To improve the capacity of stakeholders in rescue operation whenever terrorists attack, the National Emergency Management Agency (NEMA) has begun a tabletop simulation exercise as a strategy on counterterrorism at the Institute for Security Studies, Abuja.
The exercise which is organized in a conjunction with the United States government, centre on the use of vital assets as independent protective devices and chemical pollution level detection instruments.
NEMA Director General, Mohammed Sani Sidi, while declaring the exercise open said emergency rescue exercise has become necessary now that terrorism is on the rise in Nigeria and the entire West African sub-region.
He explained that the simulation exercise would identify capabilities and gaps inherent in the preparations of relevant agencies to meet the exigencies of terrorists’ strikes.
“Of recent, Nigeria as a nation has had its fair share of this ugly phenomenon that has now made it necessary for us to gather in this serene environment to practice an articulated scenarios based tabletop simulation exercise to enhance our capacity towards facing this challenging phase of our national development”, he stated.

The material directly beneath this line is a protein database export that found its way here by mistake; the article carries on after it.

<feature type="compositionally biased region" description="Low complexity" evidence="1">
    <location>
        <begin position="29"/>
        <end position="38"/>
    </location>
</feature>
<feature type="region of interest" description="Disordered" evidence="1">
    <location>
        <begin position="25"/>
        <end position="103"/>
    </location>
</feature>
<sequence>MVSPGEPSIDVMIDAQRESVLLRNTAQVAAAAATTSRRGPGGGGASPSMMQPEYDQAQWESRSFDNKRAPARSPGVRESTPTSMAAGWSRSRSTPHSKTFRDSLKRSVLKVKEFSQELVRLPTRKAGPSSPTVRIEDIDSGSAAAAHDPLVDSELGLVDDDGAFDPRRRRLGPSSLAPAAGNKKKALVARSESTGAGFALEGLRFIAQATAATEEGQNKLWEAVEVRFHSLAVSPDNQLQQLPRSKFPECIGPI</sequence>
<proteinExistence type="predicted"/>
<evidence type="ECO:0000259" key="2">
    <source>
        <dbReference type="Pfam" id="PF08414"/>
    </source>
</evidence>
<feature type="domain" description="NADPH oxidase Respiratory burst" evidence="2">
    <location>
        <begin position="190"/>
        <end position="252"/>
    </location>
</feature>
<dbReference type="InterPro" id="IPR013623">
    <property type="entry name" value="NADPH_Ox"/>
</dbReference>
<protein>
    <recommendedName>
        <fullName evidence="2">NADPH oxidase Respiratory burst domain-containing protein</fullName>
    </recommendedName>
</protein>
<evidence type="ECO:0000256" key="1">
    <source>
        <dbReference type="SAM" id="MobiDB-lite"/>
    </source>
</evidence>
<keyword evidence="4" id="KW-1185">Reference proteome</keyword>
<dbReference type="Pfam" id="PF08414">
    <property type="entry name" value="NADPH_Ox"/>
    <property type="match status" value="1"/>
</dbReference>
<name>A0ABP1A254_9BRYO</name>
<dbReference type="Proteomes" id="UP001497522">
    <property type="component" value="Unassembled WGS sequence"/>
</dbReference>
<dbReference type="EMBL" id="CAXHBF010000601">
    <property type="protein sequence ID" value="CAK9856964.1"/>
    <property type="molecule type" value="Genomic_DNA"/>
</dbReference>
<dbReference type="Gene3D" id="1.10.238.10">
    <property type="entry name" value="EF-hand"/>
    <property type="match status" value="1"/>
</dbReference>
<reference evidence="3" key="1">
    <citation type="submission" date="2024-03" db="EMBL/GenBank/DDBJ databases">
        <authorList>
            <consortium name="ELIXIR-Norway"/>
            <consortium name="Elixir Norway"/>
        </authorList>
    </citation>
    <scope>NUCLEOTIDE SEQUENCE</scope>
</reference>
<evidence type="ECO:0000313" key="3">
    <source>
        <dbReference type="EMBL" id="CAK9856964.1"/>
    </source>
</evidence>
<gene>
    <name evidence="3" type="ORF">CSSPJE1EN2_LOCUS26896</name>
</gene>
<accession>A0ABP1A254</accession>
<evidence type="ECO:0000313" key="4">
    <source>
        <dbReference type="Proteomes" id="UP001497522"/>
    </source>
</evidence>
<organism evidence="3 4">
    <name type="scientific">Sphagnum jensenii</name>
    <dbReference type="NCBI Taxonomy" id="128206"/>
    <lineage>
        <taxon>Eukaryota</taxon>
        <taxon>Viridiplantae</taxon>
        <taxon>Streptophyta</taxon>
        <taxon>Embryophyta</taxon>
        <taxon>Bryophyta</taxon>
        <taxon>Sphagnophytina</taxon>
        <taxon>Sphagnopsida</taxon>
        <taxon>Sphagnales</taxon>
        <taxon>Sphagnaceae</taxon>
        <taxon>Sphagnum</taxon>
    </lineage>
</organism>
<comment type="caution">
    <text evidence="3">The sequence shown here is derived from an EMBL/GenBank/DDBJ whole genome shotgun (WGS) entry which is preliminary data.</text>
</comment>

The NEMA boss insisted that as the only statutory body with the task of coordinating emergency response stakeholders, the agency has the responsibility to get everyone ready for any eventuality.
He thanked the US Government for all the support it has extended to Nigeria’s national emergency preparedness and especially the National Pandemic Disaster Response programme.
He also disclosed that NEMA has applied for a land upon which to build its proposed Centre for Disaster and Emergency management (CDEM) and that once the land application is granted by Federal Capital Territory, construction work will immediately commence. According to him, the centre will be a coordination point for stakeholders in emergency management both in the public and private sectors.
Speaking earlier, United States Ambassador, Terence P. McCulley said the exercise that was being conducted jointly by the American National Counterterrorism Centre would help to identify national capabilities, identify gaps, value needs among others.
He noted that terrorism is not peculiar to Nigeria but a collective problem of the entire sub-region as being experienced in Mali and other countries.